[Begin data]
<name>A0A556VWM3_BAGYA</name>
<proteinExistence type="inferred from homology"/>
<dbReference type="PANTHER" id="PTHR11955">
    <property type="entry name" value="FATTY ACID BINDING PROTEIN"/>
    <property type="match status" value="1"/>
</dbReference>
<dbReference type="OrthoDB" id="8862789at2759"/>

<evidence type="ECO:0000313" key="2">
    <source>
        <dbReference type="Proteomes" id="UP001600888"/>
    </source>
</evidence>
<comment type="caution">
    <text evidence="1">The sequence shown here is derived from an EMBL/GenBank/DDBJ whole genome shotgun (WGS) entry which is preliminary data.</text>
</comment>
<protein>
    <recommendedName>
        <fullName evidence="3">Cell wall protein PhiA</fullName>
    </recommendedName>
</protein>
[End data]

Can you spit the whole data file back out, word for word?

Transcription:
<name>A0A556VWM3_BAGYA</name>
<proteinExistence type="inferred from homology"/>
<dbReference type="PANTHER" id="PTHR11955">
    <property type="entry name" value="FATTY ACID BINDING PROTEIN"/>
    <property type="match status" value="1"/>
</dbReference>
<dbReference type="OrthoDB" id="8862789at2759"/>

<evidence type="ECO:0000313" key="2">
    <source>
        <dbReference type="Proteomes" id="UP001600888"/>
    </source>
</evidence>
<comment type="caution">
    <text evidence="1">The sequence shown here is derived from an EMBL/GenBank/DDBJ whole genome shotgun (WGS) entry which is preliminary data.</text>
</comment>
<protein>
    <recommendedName>
        <fullName evidence="3">Cell wall protein PhiA</fullName>
    </recommendedName>
</protein>